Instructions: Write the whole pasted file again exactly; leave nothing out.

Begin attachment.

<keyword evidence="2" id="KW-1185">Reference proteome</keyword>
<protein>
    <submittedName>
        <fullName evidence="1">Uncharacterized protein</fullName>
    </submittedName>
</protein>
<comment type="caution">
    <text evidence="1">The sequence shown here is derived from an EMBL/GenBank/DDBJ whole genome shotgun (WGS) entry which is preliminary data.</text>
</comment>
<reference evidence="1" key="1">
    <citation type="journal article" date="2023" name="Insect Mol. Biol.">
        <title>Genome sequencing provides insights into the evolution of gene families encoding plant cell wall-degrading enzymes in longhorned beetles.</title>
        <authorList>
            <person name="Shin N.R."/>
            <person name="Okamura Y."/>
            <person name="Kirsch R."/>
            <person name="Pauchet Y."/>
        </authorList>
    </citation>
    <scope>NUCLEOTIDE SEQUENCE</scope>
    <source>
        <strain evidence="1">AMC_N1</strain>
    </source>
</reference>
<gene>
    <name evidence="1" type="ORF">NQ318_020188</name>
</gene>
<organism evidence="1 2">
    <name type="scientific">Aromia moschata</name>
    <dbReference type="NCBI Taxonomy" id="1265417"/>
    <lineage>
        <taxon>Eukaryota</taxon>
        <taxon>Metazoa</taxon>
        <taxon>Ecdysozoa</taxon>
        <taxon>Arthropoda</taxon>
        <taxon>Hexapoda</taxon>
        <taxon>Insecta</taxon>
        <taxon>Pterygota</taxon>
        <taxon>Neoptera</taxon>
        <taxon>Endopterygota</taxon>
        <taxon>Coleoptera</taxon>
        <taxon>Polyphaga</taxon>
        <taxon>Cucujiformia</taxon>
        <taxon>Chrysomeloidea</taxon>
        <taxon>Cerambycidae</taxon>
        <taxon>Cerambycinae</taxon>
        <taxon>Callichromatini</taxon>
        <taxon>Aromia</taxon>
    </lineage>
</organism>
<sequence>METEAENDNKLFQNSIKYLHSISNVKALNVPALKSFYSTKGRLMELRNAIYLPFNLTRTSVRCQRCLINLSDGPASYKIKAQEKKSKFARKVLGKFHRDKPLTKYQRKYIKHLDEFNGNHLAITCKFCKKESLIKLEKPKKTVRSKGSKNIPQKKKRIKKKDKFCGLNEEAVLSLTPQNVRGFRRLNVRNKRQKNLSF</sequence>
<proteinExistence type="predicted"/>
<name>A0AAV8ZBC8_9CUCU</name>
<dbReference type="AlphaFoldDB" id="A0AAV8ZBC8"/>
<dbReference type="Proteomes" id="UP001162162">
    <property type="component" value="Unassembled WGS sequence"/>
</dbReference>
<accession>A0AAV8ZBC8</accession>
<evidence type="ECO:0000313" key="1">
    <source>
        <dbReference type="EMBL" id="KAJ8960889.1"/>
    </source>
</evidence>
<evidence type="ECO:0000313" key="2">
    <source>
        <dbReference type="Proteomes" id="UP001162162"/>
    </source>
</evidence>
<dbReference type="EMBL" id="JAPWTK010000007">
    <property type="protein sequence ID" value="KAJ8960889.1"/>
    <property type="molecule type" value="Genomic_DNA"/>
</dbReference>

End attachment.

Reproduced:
<keyword evidence="2" id="KW-1185">Reference proteome</keyword>
<protein>
    <submittedName>
        <fullName evidence="1">Uncharacterized protein</fullName>
    </submittedName>
</protein>
<comment type="caution">
    <text evidence="1">The sequence shown here is derived from an EMBL/GenBank/DDBJ whole genome shotgun (WGS) entry which is preliminary data.</text>
</comment>
<reference evidence="1" key="1">
    <citation type="journal article" date="2023" name="Insect Mol. Biol.">
        <title>Genome sequencing provides insights into the evolution of gene families encoding plant cell wall-degrading enzymes in longhorned beetles.</title>
        <authorList>
            <person name="Shin N.R."/>
            <person name="Okamura Y."/>
            <person name="Kirsch R."/>
            <person name="Pauchet Y."/>
        </authorList>
    </citation>
    <scope>NUCLEOTIDE SEQUENCE</scope>
    <source>
        <strain evidence="1">AMC_N1</strain>
    </source>
</reference>
<gene>
    <name evidence="1" type="ORF">NQ318_020188</name>
</gene>
<organism evidence="1 2">
    <name type="scientific">Aromia moschata</name>
    <dbReference type="NCBI Taxonomy" id="1265417"/>
    <lineage>
        <taxon>Eukaryota</taxon>
        <taxon>Metazoa</taxon>
        <taxon>Ecdysozoa</taxon>
        <taxon>Arthropoda</taxon>
        <taxon>Hexapoda</taxon>
        <taxon>Insecta</taxon>
        <taxon>Pterygota</taxon>
        <taxon>Neoptera</taxon>
        <taxon>Endopterygota</taxon>
        <taxon>Coleoptera</taxon>
        <taxon>Polyphaga</taxon>
        <taxon>Cucujiformia</taxon>
        <taxon>Chrysomeloidea</taxon>
        <taxon>Cerambycidae</taxon>
        <taxon>Cerambycinae</taxon>
        <taxon>Callichromatini</taxon>
        <taxon>Aromia</taxon>
    </lineage>
</organism>
<sequence>METEAENDNKLFQNSIKYLHSISNVKALNVPALKSFYSTKGRLMELRNAIYLPFNLTRTSVRCQRCLINLSDGPASYKIKAQEKKSKFARKVLGKFHRDKPLTKYQRKYIKHLDEFNGNHLAITCKFCKKESLIKLEKPKKTVRSKGSKNIPQKKKRIKKKDKFCGLNEEAVLSLTPQNVRGFRRLNVRNKRQKNLSF</sequence>
<proteinExistence type="predicted"/>
<name>A0AAV8ZBC8_9CUCU</name>
<dbReference type="AlphaFoldDB" id="A0AAV8ZBC8"/>
<dbReference type="Proteomes" id="UP001162162">
    <property type="component" value="Unassembled WGS sequence"/>
</dbReference>
<accession>A0AAV8ZBC8</accession>
<evidence type="ECO:0000313" key="1">
    <source>
        <dbReference type="EMBL" id="KAJ8960889.1"/>
    </source>
</evidence>
<evidence type="ECO:0000313" key="2">
    <source>
        <dbReference type="Proteomes" id="UP001162162"/>
    </source>
</evidence>
<dbReference type="EMBL" id="JAPWTK010000007">
    <property type="protein sequence ID" value="KAJ8960889.1"/>
    <property type="molecule type" value="Genomic_DNA"/>
</dbReference>